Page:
Google killing off its own software projects is nothing new, but the Mountain View goliath will soon kill your software projects, too, if you host them on Google Code.
The online ad titan said on Thursday that it was shutting down its code collaboration service, which was launched in 2006, effective immediately. The service hosts many projects including research produced by Google's own Project Zero security experts.
The reason for the cancellation is said to be because most developers prefer superior options, including GitHub and Bitbucket, and that as a result, maintaining Google Code was too much work for the actual return.
"As developers migrated away from Google Code, a growing share of the remaining projects were spam or abuse," said Google's Chris DiBona in a Thursday blog post. "Lately, the administrative load has consisted almost exclusively of abuse management."
Your humble Reg hack will leave it to you, dear reader, to come up with as many witty retorts as you deem appropriate. The important thing is that Google Code is no longer accepting any new projects, beginning on Thursday.
Come August 24, you won't be able to commit any code changes to existing projects, either, because that's when the site goes read-only.
Finally, on January 26, 2016, Google Code will be officially closed. You'll still be able to download tarballs of all your project's files through the end of the year – including source code, issues, and wikis – but after the end of 2016, all bets are off.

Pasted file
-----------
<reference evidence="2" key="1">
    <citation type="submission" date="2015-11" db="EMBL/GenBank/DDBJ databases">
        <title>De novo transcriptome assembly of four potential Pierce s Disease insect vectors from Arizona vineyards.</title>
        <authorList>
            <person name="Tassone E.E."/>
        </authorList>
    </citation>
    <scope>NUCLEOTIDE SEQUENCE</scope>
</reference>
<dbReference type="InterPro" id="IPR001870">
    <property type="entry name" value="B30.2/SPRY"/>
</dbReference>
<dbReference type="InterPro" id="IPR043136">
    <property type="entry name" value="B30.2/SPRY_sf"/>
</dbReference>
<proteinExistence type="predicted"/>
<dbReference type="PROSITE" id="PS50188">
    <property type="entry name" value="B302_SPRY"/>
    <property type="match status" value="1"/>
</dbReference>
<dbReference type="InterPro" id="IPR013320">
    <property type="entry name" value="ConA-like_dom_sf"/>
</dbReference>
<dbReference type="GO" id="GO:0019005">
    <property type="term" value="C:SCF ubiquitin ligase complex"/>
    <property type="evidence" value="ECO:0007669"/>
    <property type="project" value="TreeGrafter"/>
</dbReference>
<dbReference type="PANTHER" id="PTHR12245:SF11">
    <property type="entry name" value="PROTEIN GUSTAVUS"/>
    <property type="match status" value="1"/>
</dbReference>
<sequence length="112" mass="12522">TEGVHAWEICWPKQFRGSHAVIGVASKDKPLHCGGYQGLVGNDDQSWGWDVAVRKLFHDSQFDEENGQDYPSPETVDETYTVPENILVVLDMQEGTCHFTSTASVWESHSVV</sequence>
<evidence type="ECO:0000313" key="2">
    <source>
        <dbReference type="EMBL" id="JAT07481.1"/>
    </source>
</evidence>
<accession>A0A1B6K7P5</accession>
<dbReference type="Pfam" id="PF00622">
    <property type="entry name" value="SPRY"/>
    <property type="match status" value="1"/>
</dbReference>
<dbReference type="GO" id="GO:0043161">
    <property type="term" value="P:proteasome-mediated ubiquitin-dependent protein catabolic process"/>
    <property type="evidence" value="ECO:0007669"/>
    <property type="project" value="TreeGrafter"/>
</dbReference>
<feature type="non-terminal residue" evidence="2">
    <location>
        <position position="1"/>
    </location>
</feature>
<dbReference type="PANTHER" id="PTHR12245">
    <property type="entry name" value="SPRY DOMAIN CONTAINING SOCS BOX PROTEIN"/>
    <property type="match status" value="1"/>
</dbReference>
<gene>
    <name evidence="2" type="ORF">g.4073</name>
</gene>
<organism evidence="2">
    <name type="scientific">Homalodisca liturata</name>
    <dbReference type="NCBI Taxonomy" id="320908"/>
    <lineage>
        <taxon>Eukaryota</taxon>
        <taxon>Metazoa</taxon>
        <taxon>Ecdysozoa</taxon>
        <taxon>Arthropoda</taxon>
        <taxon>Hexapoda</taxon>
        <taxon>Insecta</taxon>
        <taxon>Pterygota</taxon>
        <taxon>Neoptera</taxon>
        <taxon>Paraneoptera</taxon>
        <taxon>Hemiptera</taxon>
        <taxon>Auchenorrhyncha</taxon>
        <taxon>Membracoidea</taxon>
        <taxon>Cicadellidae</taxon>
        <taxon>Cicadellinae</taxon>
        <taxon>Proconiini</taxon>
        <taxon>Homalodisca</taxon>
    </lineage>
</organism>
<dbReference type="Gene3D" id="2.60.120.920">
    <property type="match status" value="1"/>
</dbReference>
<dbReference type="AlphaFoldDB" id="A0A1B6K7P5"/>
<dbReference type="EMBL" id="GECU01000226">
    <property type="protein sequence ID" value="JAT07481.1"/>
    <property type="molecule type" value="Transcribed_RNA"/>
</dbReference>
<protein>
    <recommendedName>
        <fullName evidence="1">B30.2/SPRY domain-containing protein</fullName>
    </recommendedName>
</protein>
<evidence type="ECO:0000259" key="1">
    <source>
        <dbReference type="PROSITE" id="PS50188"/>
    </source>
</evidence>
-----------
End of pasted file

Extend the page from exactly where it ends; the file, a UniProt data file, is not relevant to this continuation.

Google points out that there are already numerous easy ways to migrate your projects to alternative code hosting services. Google Code itself provides a tool that can export projects to GitHub, for example. SourceForge, similarly, has an import service, and Google provides standalone tools for exporting to GitHub and Bitbucket.
"We will also make ourselves available over the next three months to those projects that need help migrating from Google Code to other hosts," DiBona said.
While the public Google Code service will shut down, however, Google plans to continue to host its own high-profile projects, such as Chrome and Android, and it will still maintain mirrors of other key open source projects, such as the Linux kernel and Eclipse.
"We know this decision will cause some pain for those of you still using Google Code and we're sorry for that," DiBona said. "We'll continue to do our best to make the migration process easy for you." ®